Air Force awards JADC2 contract worth nearly $1B

The Air Force and Defense Department awarded another contract worth up to $950 million last week, adding 27 new companies to growing list of businesses working on the research and development front of the military’s next generation command and control system.

Joint All Domain Command and Control (JADC2) is billed as a way for the military to keep its technological dominance over its competitors. It will use data, cloud, artificial intelligence and much more to...

READ MORE

The Air Force and Defense Department awarded another contract worth up to $950 million last week, adding 27 new companies to growing list of businesses working on the research and development front of the military’s next generation command and control system.

Joint All Domain Command and Control (JADC2) is billed as a way for the military to keep its technological dominance over its competitors. It will use data, cloud, artificial intelligence and much more to bring in information, analyze it and deliver it to troops to make decisions faster.

The new contract brings in companies like AT&T, Hermeus, Capella Space, Applied Information Sciences and others into the fold.

The indefinite-delivery/indefinite quantity, multiple award contracts are for “the maturation, demonstration and proliferation of capability across platforms and domains, leveraging open systems design, modern software and algorithm development in order to enable JADC2,” according to the DoD announcement.

The contracts allow the companies to compete for opportunities that “support the development and operation of systems as a unified force across all domains (air, land, sea, space, cyber, and electromagnetic spectrum) in an open architecture family of systems that enables capabilities via multiple integrated platforms.”

The multiple award contract is not the first effort by the Air Force to bring in handfuls of companies. In fact, the services has hired nearly 100 to date for the same purposes, adding between eight and 27 companies roughly every six months.

DoD needs a large ecosystem of companies and technologies to make JADC2 work. The idea is to have a data and cloud backbone that can then use sensors and apps to bring in information and analyze it for the user.

The official strategy for JADC2 states that its purpose is to “sense, make sense, and act” on information on future battlefields. DoD broke down the program into five lines of effort:  creating a DoD-wide data enterprise, human performance and professional development; technical improvements, integrating nuclear command and control; and modernizing the Mission Partner Environment DoD uses to share data with allies.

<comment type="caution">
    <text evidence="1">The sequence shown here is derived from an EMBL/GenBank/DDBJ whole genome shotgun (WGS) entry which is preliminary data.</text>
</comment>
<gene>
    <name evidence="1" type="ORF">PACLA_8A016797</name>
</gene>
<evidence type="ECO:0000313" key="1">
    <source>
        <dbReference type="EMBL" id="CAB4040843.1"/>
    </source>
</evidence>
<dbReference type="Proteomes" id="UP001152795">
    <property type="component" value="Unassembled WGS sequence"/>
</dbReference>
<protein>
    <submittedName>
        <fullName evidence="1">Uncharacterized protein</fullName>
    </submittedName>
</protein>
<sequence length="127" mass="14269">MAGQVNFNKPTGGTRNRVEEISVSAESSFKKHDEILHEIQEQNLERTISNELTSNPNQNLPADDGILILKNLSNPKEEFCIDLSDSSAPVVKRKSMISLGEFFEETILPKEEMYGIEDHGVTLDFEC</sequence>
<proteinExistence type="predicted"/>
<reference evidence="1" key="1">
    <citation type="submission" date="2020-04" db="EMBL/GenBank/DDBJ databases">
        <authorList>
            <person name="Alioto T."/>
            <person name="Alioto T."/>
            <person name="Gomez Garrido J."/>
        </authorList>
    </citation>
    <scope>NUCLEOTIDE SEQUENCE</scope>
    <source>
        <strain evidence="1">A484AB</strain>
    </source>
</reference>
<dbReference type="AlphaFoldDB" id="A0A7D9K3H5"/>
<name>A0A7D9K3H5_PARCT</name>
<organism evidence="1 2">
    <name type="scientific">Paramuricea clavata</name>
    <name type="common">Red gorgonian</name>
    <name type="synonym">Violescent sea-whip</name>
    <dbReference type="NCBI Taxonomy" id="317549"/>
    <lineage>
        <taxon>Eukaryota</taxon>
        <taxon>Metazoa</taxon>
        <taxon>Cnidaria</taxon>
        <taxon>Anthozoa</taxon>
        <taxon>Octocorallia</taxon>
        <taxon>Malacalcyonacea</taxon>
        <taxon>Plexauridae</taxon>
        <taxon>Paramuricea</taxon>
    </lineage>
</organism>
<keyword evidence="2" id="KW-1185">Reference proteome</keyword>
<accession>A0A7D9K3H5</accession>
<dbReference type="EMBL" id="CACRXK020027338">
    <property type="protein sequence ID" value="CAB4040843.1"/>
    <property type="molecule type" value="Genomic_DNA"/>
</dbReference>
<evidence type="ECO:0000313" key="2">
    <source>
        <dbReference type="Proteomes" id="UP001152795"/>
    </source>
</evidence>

Earlier this year, the Space Development Agency awarded contracts worth $1.8 billion to start building the backbone of JADC2.

The contract will start building an interconnected network of 126 small satellites in low-earth orbit.

Satellite launches are set to begin in September 2024 and start delivering battlefield communications capabilities shortly thereafter. Those launches will continue every two years with inexpensive satellites adding incremental improvements.

While JADC2 is making some progress, Congress is worried about its progress.

The House Armed Services Cyber, Innovative Technologies and Information Systems Subcommittee is asking the Government Accountability Office to take a look at the program in the proposed 2023 House Defense authorization bill.

The proposed legislation says the committee is concerned about DoD progress with the concept, is unclear what capabilities will be delivered to troops, how much they will cost and when they will get into the hands of service members.

“JADC2 is a very complex undertaking, and there are a lot of pieces that all need to come together in order to create this capability that the department is depending on,” the committee staff said. “The services have their specific efforts that may be succeeding or encountering challenges each on their own merits and they’re supposed to net together into this cohesive whole. This report is really focused towards alignment and supervision.”

The staff noted that the report is not meant to be punitive, but rather to fully understand the state of play and how to support efforts.

The subcommittee mark asks GAO to look at investment plans, schedules and cost efforts. It will provide an evaluation of DoD’s process for monitoring cost, schedule and performance and it will assess challenges in developing and implementing JADC2.

 

Related Stories

On DoD

WEDNESDAYS, 11 A.M. & 2 P.M.

Each week, Defense Reporter Jared Serbu speaks with the managers of the federal government's largest department. Subscribe on PodcastOne or Apple Podcasts.

The latest in Government Events powered by: